Yesterday, scenes unfolded at the U.S. Capitol that shocked, surprised and disturbed us, regardless of our own political loyalties. This is particularly true for us at Epiphany. Many of us have worked in and around our government and know the Capitol and, in some cases, the people who work there, personally.
While my job as your rector is not to enforce a political viewpoint at Epiphany, it is to remind all of us when it is time particularly to pray. In my judgment, this is one of those times. I am calling all of us who are able to join with me and Mtr. Pamela at 7pm tonight on Zoom to pray together for our nation.
We will use two portions of the Book of Common Prayer for our service. One, called “The Great Litany” seems purpose-built for moments like this. The other is the last service of the day, called Compline. There will also be a time of silent, guided prayer to bring particular needs, anxieties and concerns of this time to God.
Our goal in all of this is not to enter the political fray convinced that God is on our side. It is to acknowledge with our voices, hearts and minds that we are children of the King of Kings and Lord of Lords, and to ask for His help for our nation in this moment.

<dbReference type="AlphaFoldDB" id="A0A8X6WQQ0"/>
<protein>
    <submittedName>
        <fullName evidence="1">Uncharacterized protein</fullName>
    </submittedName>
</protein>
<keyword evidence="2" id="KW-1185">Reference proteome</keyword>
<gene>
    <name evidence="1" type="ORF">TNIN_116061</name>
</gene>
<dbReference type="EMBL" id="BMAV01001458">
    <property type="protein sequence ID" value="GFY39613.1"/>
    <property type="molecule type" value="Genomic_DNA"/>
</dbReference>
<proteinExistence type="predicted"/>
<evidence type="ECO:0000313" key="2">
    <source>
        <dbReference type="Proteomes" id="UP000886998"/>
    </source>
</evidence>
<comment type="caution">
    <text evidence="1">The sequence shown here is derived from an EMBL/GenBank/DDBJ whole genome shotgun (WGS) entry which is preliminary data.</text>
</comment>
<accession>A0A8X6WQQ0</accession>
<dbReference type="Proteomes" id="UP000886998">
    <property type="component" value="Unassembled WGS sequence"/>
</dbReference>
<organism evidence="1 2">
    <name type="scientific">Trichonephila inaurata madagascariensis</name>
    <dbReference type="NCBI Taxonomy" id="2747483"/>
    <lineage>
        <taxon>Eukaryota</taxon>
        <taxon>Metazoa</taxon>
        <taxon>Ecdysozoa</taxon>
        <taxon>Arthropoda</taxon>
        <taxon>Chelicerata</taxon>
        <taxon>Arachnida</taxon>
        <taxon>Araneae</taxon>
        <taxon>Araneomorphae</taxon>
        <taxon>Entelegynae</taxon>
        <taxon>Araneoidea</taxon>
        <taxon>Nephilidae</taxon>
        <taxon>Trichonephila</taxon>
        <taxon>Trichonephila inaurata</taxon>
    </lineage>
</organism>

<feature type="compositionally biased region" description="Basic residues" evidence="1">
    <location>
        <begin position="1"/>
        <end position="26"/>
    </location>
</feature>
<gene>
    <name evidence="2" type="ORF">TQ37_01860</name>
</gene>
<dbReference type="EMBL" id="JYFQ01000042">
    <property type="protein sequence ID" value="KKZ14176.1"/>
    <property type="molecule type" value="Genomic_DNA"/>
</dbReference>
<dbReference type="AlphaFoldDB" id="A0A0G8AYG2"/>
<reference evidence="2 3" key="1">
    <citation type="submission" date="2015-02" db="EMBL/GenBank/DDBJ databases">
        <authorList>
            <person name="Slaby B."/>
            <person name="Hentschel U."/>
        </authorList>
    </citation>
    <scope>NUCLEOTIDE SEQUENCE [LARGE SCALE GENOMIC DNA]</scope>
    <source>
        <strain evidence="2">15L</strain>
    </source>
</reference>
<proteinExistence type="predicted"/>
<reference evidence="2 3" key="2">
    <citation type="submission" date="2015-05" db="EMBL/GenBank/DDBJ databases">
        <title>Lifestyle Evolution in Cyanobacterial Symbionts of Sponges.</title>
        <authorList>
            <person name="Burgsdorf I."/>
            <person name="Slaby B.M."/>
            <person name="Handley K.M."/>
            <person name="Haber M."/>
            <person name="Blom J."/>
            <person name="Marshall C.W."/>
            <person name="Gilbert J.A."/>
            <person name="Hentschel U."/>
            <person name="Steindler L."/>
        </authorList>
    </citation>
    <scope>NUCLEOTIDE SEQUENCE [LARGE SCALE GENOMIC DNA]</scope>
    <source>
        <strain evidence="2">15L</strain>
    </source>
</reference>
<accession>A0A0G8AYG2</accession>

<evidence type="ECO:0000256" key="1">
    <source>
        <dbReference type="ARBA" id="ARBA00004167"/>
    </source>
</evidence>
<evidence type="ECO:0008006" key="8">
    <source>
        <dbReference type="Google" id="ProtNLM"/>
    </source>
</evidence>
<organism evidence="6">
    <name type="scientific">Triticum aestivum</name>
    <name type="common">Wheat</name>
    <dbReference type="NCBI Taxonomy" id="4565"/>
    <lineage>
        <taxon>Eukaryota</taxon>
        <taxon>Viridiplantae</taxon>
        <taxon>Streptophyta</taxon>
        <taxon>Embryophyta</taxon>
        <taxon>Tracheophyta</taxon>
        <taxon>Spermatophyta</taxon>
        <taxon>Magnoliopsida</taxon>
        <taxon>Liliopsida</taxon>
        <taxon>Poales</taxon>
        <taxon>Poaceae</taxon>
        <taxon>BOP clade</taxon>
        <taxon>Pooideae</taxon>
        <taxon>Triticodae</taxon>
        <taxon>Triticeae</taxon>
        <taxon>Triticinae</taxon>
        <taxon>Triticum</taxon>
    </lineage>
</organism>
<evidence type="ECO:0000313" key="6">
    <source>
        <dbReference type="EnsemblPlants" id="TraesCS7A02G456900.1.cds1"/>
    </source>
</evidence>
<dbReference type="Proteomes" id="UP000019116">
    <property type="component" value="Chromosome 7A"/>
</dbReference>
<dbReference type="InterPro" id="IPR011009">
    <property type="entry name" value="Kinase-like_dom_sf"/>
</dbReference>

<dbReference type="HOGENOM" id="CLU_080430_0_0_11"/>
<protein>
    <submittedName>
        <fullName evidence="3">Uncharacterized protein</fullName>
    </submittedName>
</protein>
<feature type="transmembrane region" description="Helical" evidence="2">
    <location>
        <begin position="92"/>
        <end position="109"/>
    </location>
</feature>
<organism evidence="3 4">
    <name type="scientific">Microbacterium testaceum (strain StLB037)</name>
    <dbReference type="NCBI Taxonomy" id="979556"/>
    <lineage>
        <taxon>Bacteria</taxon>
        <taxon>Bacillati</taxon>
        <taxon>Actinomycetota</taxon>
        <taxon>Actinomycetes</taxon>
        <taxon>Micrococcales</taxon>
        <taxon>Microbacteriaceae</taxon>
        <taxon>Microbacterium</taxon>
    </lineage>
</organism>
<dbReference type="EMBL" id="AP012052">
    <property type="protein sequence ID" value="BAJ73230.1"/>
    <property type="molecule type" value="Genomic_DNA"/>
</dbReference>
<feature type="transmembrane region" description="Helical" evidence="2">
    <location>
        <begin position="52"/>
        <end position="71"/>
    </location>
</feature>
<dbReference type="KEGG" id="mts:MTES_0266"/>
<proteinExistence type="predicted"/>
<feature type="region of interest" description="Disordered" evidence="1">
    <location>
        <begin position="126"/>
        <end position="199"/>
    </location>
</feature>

There is a passage in the book of Joshua that I reflect on often when it comes to God’s place in our national struggles of late. “When Joshua was by Jericho, he lifted up his eyes and looked, and behold, a man was standing before him with his drawn sword in his hand. And Joshua went to him and said to him, ‘are you for us, or for our adversaries?’ And he said, ‘No; but I am the commander of the army of the Lord. Now I have come,’ and Joshua fell on his face to the earth and worshiped…” (Joshua 6.13-14). God is not on any political team’s side. But we as believers can be on His side. The way to His side is through prayer and worship.